UI Hospital nurses who work extra shifts face long delays in pay

But UI says 'extra pay' is recognition, not requirement

Melinda Meyers, posing July 31 for a portrait after her nursing shift at the University of Iowa Hospitals and Clinics in
Melinda Meyers, posing July 31 for a portrait after her nursing shift at the University of Iowa Hospitals and Clinics in Iowa City, said she no longer offers to work extra shifts despite the hospital’s frequent pleas for nursing help. Since the Iowa Legislature in 2017 stripped away collective bargaining rights from most public sector unions including hers, the UIHC no longer rushes to provide “extra pay” to nurses who take on extra shifts — oftentimes taking weeks instead. The university says it’s not legally required to offer the extra pay at all. (Jim Slosiarek/The Gazette)

IOWA CITY — At 5:02 a.m. July 27, the Surgical and Neurosciences Intensive Care Unit in the University of Iowa Hospitals and Clinics sent a group text message to the nursing staff seeking help:

“SNICU is in need of RNs today.”

The next day, at 4:36 a.m., another text went out, this time seeking both registered nurses and nursing assistants willing to work extra shifts — over and above the regular assignments.

The daily texts seeking help continued at 5:31 a.m. July 29, with a second one coming later just before noon. And again July 30 and July 31, both before 6 a.m.

But if a nurse answers one of the calls for help and agrees to work an extra shift, he or she likely won’t see any extra pay from that for many weeks — a change from the way the UIHC compensated its nurses before the Iowa Legislature in 2017 stripped away many of the collective bargaining rights of public sector workers.

Melinda Myers — one of the staff nurses who collectively account for nearly two-thirds of the Service Employees International Union membership of more than 3,800 UIHC staffers — no longer answers such pleas.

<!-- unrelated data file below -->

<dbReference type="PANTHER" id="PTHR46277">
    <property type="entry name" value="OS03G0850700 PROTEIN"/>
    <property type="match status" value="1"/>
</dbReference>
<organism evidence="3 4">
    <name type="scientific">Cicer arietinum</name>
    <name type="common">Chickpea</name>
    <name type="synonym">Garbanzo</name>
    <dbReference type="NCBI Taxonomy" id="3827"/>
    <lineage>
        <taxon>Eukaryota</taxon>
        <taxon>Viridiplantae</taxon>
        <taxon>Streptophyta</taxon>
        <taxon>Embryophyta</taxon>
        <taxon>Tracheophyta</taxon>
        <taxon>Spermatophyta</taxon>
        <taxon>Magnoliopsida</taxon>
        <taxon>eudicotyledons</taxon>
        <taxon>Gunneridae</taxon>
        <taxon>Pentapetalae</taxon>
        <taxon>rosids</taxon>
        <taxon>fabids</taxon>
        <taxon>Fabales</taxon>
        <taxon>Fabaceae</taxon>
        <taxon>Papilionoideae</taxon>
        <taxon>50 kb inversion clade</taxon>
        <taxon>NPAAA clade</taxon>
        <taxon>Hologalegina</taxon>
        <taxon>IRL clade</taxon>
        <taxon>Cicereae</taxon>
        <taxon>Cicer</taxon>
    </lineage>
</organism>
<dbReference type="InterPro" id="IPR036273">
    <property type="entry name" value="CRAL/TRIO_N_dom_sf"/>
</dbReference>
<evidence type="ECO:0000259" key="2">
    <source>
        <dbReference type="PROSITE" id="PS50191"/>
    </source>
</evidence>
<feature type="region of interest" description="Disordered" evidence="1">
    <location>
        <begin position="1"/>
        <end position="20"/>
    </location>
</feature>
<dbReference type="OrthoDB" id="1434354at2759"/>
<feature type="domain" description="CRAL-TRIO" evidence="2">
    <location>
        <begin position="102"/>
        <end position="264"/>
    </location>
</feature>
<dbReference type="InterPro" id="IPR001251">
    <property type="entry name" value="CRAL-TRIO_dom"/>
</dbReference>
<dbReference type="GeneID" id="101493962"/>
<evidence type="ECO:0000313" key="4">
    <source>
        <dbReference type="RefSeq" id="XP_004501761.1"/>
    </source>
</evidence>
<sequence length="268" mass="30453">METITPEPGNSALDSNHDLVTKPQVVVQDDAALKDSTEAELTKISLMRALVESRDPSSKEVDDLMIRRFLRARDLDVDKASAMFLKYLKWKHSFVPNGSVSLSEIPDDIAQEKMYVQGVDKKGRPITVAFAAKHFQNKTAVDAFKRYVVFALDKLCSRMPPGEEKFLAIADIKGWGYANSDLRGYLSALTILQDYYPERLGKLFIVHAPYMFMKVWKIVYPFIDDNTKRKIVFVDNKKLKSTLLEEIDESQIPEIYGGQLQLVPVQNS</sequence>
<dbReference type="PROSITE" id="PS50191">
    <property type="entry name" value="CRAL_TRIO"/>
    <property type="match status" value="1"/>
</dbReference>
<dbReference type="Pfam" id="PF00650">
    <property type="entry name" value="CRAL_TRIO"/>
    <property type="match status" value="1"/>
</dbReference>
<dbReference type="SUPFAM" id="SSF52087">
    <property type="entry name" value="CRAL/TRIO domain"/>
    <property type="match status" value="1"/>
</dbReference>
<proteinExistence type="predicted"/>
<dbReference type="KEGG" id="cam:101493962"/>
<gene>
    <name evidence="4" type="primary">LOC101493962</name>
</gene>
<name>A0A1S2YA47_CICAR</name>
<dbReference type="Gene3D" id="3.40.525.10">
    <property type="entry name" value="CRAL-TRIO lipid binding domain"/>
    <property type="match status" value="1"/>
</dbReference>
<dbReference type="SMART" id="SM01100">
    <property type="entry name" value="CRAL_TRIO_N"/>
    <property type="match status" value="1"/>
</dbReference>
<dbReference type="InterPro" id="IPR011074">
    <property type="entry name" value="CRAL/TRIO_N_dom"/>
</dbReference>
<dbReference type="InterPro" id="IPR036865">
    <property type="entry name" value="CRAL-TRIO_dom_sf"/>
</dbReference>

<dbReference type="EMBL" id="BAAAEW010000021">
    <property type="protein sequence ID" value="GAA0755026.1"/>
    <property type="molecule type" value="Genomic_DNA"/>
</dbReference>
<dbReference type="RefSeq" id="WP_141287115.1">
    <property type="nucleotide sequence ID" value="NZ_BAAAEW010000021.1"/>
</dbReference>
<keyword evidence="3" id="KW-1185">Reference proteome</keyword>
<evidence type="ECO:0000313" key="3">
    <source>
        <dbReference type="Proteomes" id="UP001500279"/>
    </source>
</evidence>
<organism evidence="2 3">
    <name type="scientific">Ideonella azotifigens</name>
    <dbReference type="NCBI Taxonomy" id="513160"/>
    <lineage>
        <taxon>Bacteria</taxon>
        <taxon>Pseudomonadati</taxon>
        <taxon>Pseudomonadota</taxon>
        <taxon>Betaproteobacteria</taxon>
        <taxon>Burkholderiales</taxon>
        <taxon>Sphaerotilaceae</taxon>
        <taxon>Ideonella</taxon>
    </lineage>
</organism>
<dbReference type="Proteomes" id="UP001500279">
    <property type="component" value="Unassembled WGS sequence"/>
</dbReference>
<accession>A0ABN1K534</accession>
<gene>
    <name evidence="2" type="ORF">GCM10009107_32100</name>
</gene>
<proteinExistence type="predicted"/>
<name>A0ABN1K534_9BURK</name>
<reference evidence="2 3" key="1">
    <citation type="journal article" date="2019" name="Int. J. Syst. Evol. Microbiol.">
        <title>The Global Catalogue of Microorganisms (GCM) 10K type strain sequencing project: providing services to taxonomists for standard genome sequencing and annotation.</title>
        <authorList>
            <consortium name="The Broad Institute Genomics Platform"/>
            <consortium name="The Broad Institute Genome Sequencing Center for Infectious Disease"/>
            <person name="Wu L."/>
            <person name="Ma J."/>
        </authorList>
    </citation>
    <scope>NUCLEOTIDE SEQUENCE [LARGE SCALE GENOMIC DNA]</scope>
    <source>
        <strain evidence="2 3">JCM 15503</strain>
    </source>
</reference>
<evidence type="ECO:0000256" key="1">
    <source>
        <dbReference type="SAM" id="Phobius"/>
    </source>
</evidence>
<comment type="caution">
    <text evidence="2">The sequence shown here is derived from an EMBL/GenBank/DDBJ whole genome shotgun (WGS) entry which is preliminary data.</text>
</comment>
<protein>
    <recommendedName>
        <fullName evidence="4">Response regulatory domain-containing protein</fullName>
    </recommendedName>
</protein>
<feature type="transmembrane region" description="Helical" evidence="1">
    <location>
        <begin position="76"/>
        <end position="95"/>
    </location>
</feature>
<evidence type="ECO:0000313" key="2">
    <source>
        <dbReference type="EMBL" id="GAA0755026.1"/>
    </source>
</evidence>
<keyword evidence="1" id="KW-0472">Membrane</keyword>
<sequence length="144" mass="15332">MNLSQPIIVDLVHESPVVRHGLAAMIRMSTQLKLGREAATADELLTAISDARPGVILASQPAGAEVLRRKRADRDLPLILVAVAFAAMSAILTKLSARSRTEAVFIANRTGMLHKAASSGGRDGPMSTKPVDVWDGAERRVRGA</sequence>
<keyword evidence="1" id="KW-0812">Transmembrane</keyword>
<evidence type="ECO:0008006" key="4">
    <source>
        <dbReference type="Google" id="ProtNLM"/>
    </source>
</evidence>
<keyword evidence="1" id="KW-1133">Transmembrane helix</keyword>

“I don’t work overtime anymore,” Myers, 46, of Palo, told The Gazette.

Having spent her entire 21-year nursing career at the UIHC, Myers cited several reasons for rebuffing the recent requests, including that supervisors are “floating” volunteers to other units and putting them into situations for which they aren’t trained.

“The other reason is they just don’t care if you do it,” she said. “Your co-workers will say thanks for coming in. But it’s like any other day to administration.”


Though nurses at the UIHC are classified as exempt — meaning they are salaried and as such do not get “overtime” pay — the university in some respects treats them as if they are hourly employees. They must clock in and out. And they get time-and-a-half “extra time” for working more hours. But when they see that extra money now has changed.

Before the GOP-led legislative changes to Iowa’s Chapter 20 collective bargaining law, the SEIU nurses worked under a contract that called for being compensated in the next paycheck for the extra shifts — and being paid time and a half for extra shifts, even if they had taken paid time off.

But the law changed, and so did the deal.

Before the legislative changes, UIHC nurses were paid extra time “based on hours worked as well as some hours not actually worked, including time spent on vacation,” said UI spokesman Tom Moore. But the federal Fair Labor Standards Act stipulates only hours actually worked need count toward the 40-hour threshold — meaning vacation and sick leave can absorb extra hours until the number actually worked reaches 40.

“After the Chapter 20 changes were implemented, overtime and supplemental pay became non-mandatory subjects of bargaining, and the state chose to count hours worked for the purposes of calculating overtime,” he said.